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Despite demand for cleaner sources of energy, the increase in affordable renewable options and the climate agreement reached last year in Paris, the oil industry’s thirst for more is not dead yet—nor is the threat it poses to our coastal waters and communities.

Why open these irreplaceable areas for dirty oil production if renewable energy is already offering viable and sustainable options? Why continue leasing public resources for exploitation if we know that their use would put our communities at extreme risk?

The Deepwater Horizon blowout spewed about 200,000 gallons of crude oil per day from the broken pipeline into the Gulf of Mexico. Six years later, the Obama administration is considering expanding the offshore oil program to the Atlantic. Photo credit: Daniel Beltrá / Greenpeace
The Deepwater Horizon blowout spewed about 200,000 gallons of crude oil per day from the broken pipeline into the Gulf of Mexico. Six years later, the Obama administration is considering expanding the offshore oil program to the Atlantic. Photo credit: Daniel Beltrá / Greenpeace

The answer is as frustrating as the questions themselves. Even at a time when oil exploration makes less environmental and economic sense than ever, the U.S. Bureau of Ocean Energy Management (BOEM)—mandated by the Outer Continental Shelf Lands Act (OCSLA) — is preparing the next Outer Continental Shelf Oil and Gas Leasing Program.

In plain English, the Obama administration—the same one that has repeatedly positioned itself as a leader on climate change—is laying out plans to lease offshore oil to the usual suspects like Exxon, Shell, Chevron and others in the coming years.

How Can That Be?

The OCSLA established a program in which the waters of the U.S. outer continental shelf are leased in five year windows, known as the five-year plan. The next five-year window is set to begin in 2017. For it to start on time, the plan has to be delivered by BOEM in 2016.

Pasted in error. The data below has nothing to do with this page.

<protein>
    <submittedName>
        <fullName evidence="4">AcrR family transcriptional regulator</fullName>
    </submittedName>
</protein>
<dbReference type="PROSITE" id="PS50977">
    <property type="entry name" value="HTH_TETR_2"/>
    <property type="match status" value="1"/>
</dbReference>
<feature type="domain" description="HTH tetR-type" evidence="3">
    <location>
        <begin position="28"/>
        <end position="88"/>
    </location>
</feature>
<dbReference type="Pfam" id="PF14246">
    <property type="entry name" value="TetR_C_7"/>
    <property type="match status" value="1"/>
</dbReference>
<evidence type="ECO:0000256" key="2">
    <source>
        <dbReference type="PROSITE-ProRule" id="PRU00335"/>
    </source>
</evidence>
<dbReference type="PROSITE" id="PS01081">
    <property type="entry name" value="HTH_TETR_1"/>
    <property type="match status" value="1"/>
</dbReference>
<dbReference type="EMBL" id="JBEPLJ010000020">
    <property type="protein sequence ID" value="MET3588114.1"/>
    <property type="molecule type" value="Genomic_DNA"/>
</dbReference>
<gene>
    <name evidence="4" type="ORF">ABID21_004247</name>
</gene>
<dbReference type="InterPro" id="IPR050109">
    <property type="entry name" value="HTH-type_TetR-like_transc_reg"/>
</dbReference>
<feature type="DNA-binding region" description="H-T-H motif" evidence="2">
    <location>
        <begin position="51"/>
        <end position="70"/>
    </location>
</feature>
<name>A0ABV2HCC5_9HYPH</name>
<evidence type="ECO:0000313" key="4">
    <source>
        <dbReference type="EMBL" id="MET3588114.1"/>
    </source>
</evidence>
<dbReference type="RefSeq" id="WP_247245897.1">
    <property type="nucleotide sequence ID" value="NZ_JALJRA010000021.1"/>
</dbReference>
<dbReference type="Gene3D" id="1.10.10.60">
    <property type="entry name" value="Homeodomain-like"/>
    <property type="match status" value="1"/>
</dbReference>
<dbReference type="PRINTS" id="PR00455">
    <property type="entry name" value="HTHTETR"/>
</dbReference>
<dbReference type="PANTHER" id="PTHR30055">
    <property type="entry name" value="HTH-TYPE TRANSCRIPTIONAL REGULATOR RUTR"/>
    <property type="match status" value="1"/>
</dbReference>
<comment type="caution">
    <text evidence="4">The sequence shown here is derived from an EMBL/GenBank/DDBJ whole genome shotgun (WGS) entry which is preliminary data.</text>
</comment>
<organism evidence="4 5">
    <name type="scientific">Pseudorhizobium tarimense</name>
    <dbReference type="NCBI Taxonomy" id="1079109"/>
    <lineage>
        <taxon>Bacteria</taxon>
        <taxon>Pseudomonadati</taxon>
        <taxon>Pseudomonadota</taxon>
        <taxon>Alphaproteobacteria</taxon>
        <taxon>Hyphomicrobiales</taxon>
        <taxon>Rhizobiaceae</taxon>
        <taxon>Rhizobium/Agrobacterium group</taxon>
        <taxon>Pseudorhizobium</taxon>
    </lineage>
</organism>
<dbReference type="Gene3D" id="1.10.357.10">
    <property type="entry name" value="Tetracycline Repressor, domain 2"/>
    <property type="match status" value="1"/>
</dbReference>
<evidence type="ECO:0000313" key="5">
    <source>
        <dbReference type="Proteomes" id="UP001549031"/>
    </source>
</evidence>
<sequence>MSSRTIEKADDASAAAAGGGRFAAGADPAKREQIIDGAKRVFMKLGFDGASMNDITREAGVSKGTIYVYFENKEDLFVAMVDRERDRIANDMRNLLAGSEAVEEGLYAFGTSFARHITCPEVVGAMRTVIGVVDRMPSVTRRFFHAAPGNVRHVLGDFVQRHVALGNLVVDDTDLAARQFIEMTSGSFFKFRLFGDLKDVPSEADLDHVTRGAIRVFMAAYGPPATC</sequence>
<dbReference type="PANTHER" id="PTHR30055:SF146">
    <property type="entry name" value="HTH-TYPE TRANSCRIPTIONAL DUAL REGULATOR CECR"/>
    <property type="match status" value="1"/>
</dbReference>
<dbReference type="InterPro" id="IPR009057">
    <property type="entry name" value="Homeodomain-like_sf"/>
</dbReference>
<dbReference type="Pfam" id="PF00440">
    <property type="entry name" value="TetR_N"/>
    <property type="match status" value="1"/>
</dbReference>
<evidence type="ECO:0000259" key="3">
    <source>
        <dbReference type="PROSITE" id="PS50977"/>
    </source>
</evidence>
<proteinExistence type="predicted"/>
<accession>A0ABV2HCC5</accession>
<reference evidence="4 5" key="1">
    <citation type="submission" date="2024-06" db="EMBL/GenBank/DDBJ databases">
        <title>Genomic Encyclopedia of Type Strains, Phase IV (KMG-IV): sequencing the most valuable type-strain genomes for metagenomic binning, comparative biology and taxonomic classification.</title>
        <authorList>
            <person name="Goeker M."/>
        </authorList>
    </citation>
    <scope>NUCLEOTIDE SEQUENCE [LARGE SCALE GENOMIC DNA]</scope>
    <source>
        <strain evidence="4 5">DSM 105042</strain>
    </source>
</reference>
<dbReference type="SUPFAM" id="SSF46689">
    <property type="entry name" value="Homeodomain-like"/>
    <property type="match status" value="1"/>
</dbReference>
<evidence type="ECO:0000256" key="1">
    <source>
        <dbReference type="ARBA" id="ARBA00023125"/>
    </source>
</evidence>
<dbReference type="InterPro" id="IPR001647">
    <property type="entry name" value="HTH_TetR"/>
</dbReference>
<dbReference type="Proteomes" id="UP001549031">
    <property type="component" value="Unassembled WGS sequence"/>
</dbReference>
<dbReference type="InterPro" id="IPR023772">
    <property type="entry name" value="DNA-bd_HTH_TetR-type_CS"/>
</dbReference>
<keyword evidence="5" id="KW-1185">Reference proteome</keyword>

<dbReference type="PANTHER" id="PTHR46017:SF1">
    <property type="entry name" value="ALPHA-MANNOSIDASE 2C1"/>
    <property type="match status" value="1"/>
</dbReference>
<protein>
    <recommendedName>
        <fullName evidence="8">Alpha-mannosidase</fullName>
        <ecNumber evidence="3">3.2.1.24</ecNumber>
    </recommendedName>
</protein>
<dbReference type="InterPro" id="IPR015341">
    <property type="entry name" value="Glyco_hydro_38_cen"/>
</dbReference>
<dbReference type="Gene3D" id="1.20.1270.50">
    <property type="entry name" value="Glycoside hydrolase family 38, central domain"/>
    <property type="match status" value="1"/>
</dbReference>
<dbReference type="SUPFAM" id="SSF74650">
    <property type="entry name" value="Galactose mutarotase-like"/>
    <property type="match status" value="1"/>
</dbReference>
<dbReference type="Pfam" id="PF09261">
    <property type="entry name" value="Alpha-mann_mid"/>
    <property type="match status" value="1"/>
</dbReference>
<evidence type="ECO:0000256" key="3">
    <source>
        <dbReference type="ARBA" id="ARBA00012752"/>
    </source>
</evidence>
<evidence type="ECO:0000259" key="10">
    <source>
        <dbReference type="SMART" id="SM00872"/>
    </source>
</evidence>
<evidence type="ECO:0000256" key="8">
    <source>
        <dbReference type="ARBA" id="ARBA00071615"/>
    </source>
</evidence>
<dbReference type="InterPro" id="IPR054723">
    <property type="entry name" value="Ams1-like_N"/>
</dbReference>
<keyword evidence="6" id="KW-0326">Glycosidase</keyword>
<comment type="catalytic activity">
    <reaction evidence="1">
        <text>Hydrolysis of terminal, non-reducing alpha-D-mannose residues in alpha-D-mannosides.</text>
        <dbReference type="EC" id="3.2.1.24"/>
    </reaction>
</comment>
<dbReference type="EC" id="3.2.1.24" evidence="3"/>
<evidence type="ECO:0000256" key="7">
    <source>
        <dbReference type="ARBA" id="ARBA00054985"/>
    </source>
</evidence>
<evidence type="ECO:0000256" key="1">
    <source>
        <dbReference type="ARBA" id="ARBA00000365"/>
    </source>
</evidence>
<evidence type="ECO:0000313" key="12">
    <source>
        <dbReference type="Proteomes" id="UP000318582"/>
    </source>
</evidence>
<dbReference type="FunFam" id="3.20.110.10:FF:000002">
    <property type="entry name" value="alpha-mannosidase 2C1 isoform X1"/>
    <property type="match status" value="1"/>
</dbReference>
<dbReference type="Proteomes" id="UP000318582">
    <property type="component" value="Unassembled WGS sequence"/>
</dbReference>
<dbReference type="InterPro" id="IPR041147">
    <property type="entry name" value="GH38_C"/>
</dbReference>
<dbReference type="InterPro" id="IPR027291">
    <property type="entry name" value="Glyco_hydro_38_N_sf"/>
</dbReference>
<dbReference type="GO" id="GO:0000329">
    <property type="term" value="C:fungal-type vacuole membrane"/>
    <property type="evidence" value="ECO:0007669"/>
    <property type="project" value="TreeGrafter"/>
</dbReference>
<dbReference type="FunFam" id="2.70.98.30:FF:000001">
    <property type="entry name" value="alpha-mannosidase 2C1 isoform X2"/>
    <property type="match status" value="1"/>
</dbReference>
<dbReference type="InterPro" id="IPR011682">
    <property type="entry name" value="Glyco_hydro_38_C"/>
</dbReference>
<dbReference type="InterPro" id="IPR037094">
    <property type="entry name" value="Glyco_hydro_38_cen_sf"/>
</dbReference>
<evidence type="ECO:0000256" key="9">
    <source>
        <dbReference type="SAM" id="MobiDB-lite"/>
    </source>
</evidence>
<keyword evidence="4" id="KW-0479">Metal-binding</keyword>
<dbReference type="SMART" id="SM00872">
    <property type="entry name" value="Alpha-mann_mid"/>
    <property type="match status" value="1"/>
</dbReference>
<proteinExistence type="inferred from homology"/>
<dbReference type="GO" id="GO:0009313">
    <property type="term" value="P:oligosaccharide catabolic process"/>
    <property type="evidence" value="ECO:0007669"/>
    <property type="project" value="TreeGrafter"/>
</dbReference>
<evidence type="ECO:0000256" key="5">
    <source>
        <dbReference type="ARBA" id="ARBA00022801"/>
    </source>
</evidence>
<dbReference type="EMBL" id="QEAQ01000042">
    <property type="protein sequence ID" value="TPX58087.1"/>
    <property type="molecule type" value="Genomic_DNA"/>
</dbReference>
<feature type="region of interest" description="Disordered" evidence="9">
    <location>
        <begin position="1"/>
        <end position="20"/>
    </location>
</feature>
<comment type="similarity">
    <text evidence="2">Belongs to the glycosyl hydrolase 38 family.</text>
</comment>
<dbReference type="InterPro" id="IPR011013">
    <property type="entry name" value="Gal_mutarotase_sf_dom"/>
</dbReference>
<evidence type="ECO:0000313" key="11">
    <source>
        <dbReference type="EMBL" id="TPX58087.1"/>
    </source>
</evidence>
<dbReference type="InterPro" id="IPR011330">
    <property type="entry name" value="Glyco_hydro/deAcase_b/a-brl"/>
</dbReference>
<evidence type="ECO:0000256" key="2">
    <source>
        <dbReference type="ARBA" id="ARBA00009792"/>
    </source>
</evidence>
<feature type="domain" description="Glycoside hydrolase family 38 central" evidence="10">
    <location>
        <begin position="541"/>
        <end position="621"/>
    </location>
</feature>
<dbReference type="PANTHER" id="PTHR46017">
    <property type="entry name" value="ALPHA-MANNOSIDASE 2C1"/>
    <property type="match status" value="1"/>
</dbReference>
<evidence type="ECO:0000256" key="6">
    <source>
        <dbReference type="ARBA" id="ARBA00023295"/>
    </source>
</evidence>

The western and central Gulf of Mexico has historically been the major region for federal offshore oil, with most of the rest of the outer continental shelf under congressional moratorium. But in 2008, President Bush removed almost all restrictions in the waning hours of his administration.

President Obama put many of those restrictions back in place, but left open the possibility of Arctic, Atlantic and new Gulf lease sales. The tragic Deepwater Horizon disaster in 2010 compelled President Obama to put a pause on many of these new areas, but now that some time has passed—not that drilling has become any safer—he seems to think it’s ok to re-open the Atlantic to the oil industry.

If you think that sounds contradictory to the president’s lofty rhetoric on climate change in recent months—you’re right. And although President Obama has made some promising moves by protecting all of Bristol Bay, Alaska from leasing and canceling lease sales across the U.S. Arctic, he’s falling short of true climate leadership.

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